Research conducted by Jill Stowe, PhD, associate professor in agricultural economics at the University of Kentucky, and Michelle Kibler, MS, PhD candidate in agricultural and resource economics at Colorado State University, looked at why former racehorses were adopted, and why owners returned them to the adoption agency.
Researchers recently investigated two issues related to the adoption of off-the-track Thoroughbreds: identifying individual horse characteristics that influence the length of stay at an adoption facility, and determining any identifiable horse characteristics that make adopted animals more likely to be returned to the adoption facilities.
Results from the study, conducted by Jill Stowe, PhD, associate professor in agricultural economics at the University of Kentucky, in conjunction with Michelle Kibler, MS, PhD candidate in agricultural and resource economics at Colorado State University, potentially have real-world implications for nonprofit organizations dedicated to rescuing, retraining and re-homing these horses. The Equine Drug Research Council funded the study.
According to the authors, organizations can use these results to identify possible ways to reduce costs and/or maximize the number of horses they can re-home. The study results can also be used to educate racehorse owners and trainers about what types of horses the aftermarket desires most, which might also help them determine the optimal time to put a horse up for adoption.
The study found that horses with fewer activity restrictions, those that were sound enough to do some jumping and those that were young had faster adoption rates.
According to Stowe, the study showed that horses that were sound enough for some amount of jumping were adopted 37 days faster than those that could only be ridden on the flat or were only pasture sound. Additionally, adopters preferred younger horses. Each additional year of age increased the length of stay at the facility by more than three days.
The study also found weak evidence of a color preference for horses, noting that gray horses are adopted about 33 days sooner than bays, and chestnut horses are adopted 24 days sooner than bays.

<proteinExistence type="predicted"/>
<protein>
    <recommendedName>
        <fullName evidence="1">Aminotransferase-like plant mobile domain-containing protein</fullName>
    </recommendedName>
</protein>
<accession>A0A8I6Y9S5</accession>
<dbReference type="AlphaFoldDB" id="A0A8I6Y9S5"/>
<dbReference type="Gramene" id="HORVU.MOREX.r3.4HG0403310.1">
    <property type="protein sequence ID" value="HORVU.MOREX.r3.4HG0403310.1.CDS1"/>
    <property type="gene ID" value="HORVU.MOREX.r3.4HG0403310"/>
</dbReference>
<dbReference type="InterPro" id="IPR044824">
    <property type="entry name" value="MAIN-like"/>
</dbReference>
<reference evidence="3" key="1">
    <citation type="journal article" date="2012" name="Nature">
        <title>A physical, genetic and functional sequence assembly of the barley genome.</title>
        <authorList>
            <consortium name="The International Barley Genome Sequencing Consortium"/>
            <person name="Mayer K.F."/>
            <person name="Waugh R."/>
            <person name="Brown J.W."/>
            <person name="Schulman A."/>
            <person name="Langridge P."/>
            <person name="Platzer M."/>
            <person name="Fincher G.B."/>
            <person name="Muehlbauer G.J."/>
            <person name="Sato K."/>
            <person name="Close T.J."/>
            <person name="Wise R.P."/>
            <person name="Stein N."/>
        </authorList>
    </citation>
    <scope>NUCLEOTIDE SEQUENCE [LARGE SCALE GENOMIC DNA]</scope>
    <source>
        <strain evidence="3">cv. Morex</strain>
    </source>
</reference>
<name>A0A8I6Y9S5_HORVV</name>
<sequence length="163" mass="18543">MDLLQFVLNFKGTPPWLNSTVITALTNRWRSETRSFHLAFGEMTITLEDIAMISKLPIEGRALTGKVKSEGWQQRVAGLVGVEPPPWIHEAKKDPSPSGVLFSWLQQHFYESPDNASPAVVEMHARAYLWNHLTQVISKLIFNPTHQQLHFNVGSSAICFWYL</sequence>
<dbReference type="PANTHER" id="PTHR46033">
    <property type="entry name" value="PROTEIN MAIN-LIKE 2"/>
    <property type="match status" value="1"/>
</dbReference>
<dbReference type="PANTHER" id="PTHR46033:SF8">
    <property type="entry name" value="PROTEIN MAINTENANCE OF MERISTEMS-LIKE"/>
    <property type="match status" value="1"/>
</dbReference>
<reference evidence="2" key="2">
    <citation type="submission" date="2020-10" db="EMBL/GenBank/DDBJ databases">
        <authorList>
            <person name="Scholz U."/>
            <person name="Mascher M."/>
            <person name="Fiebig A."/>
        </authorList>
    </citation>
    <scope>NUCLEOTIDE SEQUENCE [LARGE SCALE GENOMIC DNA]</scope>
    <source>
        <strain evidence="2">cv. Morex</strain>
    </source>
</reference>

Horses with fewer activity restrictions were more likely to be returned, as were grays, which led the authors to theorize that adopters who reacted quickly to horses with fewer activity limitations or a certain color might not put as much time into thoroughly evaluating a horse's temperament and overall fit. Those results might imply that it is important for facilities to encourage potential adopters to think seriously about their expectations and needs prior to adoption.
Overall, the researchers found that reasons for returning a horse to its adoption facility are highly variable and unpredictable and might depend more on the owner's personal circumstances rather than the horse's individual attributes.
According to the authors, this study contributes to the larger issue of the unwanted horse. The unwanted horse issue continues to be a major concern in the U.S. equine industry and affects all breeds. Nonprofit organizations dedicated to rescuing, retraining, and re-homing unwanted horses are critical to minimizing this problem.
The study focused on the off-the-track Thoroughbred segment of the unwanted horse population for several reasons. First, there is a steady supply of "unwanted" Thoroughbreds; the relatively large number of racehorses produced yearly combined with a low success rate on the track results in a yearly excess supply of Thoroughbreds. Also, Thoroughbred horse racing is highly visible in the U.S., and unwanted Thoroughbreds often receive the bulk of media attention, even though English or Thoroughbred-type horses are not the most prolific type of unwanted horse. Finally, there is a viable aftermarket for Thoroughbreds, as they are naturally suited for a number of other disciplines, such as combined training, jumping, and dressage, and are often competitive both nationally and internationally.